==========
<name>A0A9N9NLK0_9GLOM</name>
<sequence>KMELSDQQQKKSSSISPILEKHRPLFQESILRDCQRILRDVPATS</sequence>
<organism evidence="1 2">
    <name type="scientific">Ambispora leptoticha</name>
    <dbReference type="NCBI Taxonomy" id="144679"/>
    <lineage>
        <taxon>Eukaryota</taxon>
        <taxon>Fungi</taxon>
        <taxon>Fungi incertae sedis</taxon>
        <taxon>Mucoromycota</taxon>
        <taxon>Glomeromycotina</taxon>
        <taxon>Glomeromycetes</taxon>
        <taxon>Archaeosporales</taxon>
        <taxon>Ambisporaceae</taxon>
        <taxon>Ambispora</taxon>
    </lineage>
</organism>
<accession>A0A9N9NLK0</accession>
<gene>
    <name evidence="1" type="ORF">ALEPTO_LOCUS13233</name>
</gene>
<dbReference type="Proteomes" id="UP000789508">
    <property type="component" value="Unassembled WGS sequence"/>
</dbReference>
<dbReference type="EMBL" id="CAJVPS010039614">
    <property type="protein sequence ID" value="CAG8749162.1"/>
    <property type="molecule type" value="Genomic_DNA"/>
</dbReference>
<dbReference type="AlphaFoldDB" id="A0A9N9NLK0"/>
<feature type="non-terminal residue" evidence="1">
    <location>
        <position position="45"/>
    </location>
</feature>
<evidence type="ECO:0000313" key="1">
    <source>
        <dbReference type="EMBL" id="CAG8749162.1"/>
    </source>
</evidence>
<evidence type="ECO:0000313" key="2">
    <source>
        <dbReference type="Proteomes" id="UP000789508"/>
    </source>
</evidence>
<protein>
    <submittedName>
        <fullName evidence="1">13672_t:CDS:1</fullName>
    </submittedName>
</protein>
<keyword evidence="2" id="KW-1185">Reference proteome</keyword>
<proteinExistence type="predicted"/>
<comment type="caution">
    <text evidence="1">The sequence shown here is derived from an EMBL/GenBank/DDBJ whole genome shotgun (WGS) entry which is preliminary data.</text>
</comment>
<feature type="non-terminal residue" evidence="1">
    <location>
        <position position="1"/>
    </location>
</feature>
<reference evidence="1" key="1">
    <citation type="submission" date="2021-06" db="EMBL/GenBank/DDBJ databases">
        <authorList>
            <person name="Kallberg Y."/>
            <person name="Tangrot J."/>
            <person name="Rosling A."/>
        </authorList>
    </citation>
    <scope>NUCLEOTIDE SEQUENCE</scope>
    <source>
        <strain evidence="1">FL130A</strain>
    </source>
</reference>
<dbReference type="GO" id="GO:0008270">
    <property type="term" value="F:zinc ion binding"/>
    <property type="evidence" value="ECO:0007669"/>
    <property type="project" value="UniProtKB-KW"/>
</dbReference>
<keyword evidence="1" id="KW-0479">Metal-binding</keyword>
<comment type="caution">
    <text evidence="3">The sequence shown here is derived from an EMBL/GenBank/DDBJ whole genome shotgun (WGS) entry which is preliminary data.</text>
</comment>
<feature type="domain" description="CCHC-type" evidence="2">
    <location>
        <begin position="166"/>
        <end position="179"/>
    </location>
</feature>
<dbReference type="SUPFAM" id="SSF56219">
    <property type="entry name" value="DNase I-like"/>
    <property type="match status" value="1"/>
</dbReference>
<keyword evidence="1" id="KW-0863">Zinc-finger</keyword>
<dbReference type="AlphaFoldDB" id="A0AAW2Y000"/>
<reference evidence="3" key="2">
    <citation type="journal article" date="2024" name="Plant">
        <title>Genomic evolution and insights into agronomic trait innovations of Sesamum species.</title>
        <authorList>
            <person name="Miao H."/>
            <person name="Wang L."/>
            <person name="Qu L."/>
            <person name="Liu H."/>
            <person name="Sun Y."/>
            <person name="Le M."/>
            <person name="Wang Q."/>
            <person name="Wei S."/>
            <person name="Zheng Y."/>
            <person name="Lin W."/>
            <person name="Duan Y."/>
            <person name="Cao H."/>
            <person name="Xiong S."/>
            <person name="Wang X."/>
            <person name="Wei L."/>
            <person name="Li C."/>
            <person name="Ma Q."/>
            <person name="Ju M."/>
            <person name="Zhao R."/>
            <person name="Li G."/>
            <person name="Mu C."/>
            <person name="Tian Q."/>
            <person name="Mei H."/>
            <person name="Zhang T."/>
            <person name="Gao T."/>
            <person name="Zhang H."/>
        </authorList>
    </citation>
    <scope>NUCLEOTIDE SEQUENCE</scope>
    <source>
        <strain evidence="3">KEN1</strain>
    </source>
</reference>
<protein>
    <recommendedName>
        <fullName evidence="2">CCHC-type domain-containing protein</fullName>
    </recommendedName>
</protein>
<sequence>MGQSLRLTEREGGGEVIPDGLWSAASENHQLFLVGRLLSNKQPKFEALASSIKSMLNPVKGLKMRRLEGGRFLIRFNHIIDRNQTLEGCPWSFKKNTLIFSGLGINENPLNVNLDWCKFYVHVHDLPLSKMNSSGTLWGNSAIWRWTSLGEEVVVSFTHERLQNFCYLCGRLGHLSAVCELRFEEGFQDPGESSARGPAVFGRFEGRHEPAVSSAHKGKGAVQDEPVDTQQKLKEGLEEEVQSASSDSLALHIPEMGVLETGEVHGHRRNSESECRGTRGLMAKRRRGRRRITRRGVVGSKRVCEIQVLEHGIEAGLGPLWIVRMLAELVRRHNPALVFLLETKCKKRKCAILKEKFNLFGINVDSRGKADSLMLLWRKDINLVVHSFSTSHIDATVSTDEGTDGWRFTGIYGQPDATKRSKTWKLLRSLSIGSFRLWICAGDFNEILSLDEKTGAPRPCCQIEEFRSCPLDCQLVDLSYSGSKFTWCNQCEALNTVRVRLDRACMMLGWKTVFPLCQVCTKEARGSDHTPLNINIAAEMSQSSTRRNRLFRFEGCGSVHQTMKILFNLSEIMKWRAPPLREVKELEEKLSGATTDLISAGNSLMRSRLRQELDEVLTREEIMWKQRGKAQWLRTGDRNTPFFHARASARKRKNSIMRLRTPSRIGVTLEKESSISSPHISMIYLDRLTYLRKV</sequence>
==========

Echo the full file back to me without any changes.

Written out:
<name>A0A9N9NLK0_9GLOM</name>
<sequence>KMELSDQQQKKSSSISPILEKHRPLFQESILRDCQRILRDVPATS</sequence>
<organism evidence="1 2">
    <name type="scientific">Ambispora leptoticha</name>
    <dbReference type="NCBI Taxonomy" id="144679"/>
    <lineage>
        <taxon>Eukaryota</taxon>
        <taxon>Fungi</taxon>
        <taxon>Fungi incertae sedis</taxon>
        <taxon>Mucoromycota</taxon>
        <taxon>Glomeromycotina</taxon>
        <taxon>Glomeromycetes</taxon>
        <taxon>Archaeosporales</taxon>
        <taxon>Ambisporaceae</taxon>
        <taxon>Ambispora</taxon>
    </lineage>
</organism>
<accession>A0A9N9NLK0</accession>
<gene>
    <name evidence="1" type="ORF">ALEPTO_LOCUS13233</name>
</gene>
<dbReference type="Proteomes" id="UP000789508">
    <property type="component" value="Unassembled WGS sequence"/>
</dbReference>
<dbReference type="EMBL" id="CAJVPS010039614">
    <property type="protein sequence ID" value="CAG8749162.1"/>
    <property type="molecule type" value="Genomic_DNA"/>
</dbReference>
<dbReference type="AlphaFoldDB" id="A0A9N9NLK0"/>
<feature type="non-terminal residue" evidence="1">
    <location>
        <position position="45"/>
    </location>
</feature>
<evidence type="ECO:0000313" key="1">
    <source>
        <dbReference type="EMBL" id="CAG8749162.1"/>
    </source>
</evidence>
<evidence type="ECO:0000313" key="2">
    <source>
        <dbReference type="Proteomes" id="UP000789508"/>
    </source>
</evidence>
<protein>
    <submittedName>
        <fullName evidence="1">13672_t:CDS:1</fullName>
    </submittedName>
</protein>
<keyword evidence="2" id="KW-1185">Reference proteome</keyword>
<proteinExistence type="predicted"/>
<comment type="caution">
    <text evidence="1">The sequence shown here is derived from an EMBL/GenBank/DDBJ whole genome shotgun (WGS) entry which is preliminary data.</text>
</comment>
<feature type="non-terminal residue" evidence="1">
    <location>
        <position position="1"/>
    </location>
</feature>
<reference evidence="1" key="1">
    <citation type="submission" date="2021-06" db="EMBL/GenBank/DDBJ databases">
        <authorList>
            <person name="Kallberg Y."/>
            <person name="Tangrot J."/>
            <person name="Rosling A."/>
        </authorList>
    </citation>
    <scope>NUCLEOTIDE SEQUENCE</scope>
    <source>
        <strain evidence="1">FL130A</strain>
    </source>
</reference>
<dbReference type="GO" id="GO:0008270">
    <property type="term" value="F:zinc ion binding"/>
    <property type="evidence" value="ECO:0007669"/>
    <property type="project" value="UniProtKB-KW"/>
</dbReference>
<keyword evidence="1" id="KW-0479">Metal-binding</keyword>
<comment type="caution">
    <text evidence="3">The sequence shown here is derived from an EMBL/GenBank/DDBJ whole genome shotgun (WGS) entry which is preliminary data.</text>
</comment>
<feature type="domain" description="CCHC-type" evidence="2">
    <location>
        <begin position="166"/>
        <end position="179"/>
    </location>
</feature>
<dbReference type="SUPFAM" id="SSF56219">
    <property type="entry name" value="DNase I-like"/>
    <property type="match status" value="1"/>
</dbReference>
<keyword evidence="1" id="KW-0863">Zinc-finger</keyword>
<dbReference type="AlphaFoldDB" id="A0AAW2Y000"/>
<reference evidence="3" key="2">
    <citation type="journal article" date="2024" name="Plant">
        <title>Genomic evolution and insights into agronomic trait innovations of Sesamum species.</title>
        <authorList>
            <person name="Miao H."/>
            <person name="Wang L."/>
            <person name="Qu L."/>
            <person name="Liu H."/>
            <person name="Sun Y."/>
            <person name="Le M."/>
            <person name="Wang Q."/>
            <person name="Wei S."/>
            <person name="Zheng Y."/>
            <person name="Lin W."/>
            <person name="Duan Y."/>
            <person name="Cao H."/>
            <person name="Xiong S."/>
            <person name="Wang X."/>
            <person name="Wei L."/>
            <person name="Li C."/>
            <person name="Ma Q."/>
            <person name="Ju M."/>
            <person name="Zhao R."/>
            <person name="Li G."/>
            <person name="Mu C."/>
            <person name="Tian Q."/>
            <person name="Mei H."/>
            <person name="Zhang T."/>
            <person name="Gao T."/>
            <person name="Zhang H."/>
        </authorList>
    </citation>
    <scope>NUCLEOTIDE SEQUENCE</scope>
    <source>
        <strain evidence="3">KEN1</strain>
    </source>
</reference>
<protein>
    <recommendedName>
        <fullName evidence="2">CCHC-type domain-containing protein</fullName>
    </recommendedName>
</protein>
<sequence>MGQSLRLTEREGGGEVIPDGLWSAASENHQLFLVGRLLSNKQPKFEALASSIKSMLNPVKGLKMRRLEGGRFLIRFNHIIDRNQTLEGCPWSFKKNTLIFSGLGINENPLNVNLDWCKFYVHVHDLPLSKMNSSGTLWGNSAIWRWTSLGEEVVVSFTHERLQNFCYLCGRLGHLSAVCELRFEEGFQDPGESSARGPAVFGRFEGRHEPAVSSAHKGKGAVQDEPVDTQQKLKEGLEEEVQSASSDSLALHIPEMGVLETGEVHGHRRNSESECRGTRGLMAKRRRGRRRITRRGVVGSKRVCEIQVLEHGIEAGLGPLWIVRMLAELVRRHNPALVFLLETKCKKRKCAILKEKFNLFGINVDSRGKADSLMLLWRKDINLVVHSFSTSHIDATVSTDEGTDGWRFTGIYGQPDATKRSKTWKLLRSLSIGSFRLWICAGDFNEILSLDEKTGAPRPCCQIEEFRSCPLDCQLVDLSYSGSKFTWCNQCEALNTVRVRLDRACMMLGWKTVFPLCQVCTKEARGSDHTPLNINIAAEMSQSSTRRNRLFRFEGCGSVHQTMKILFNLSEIMKWRAPPLREVKELEEKLSGATTDLISAGNSLMRSRLRQELDEVLTREEIMWKQRGKAQWLRTGDRNTPFFHARASARKRKNSIMRLRTPSRIGVTLEKESSISSPHISMIYLDRLTYLRKV</sequence>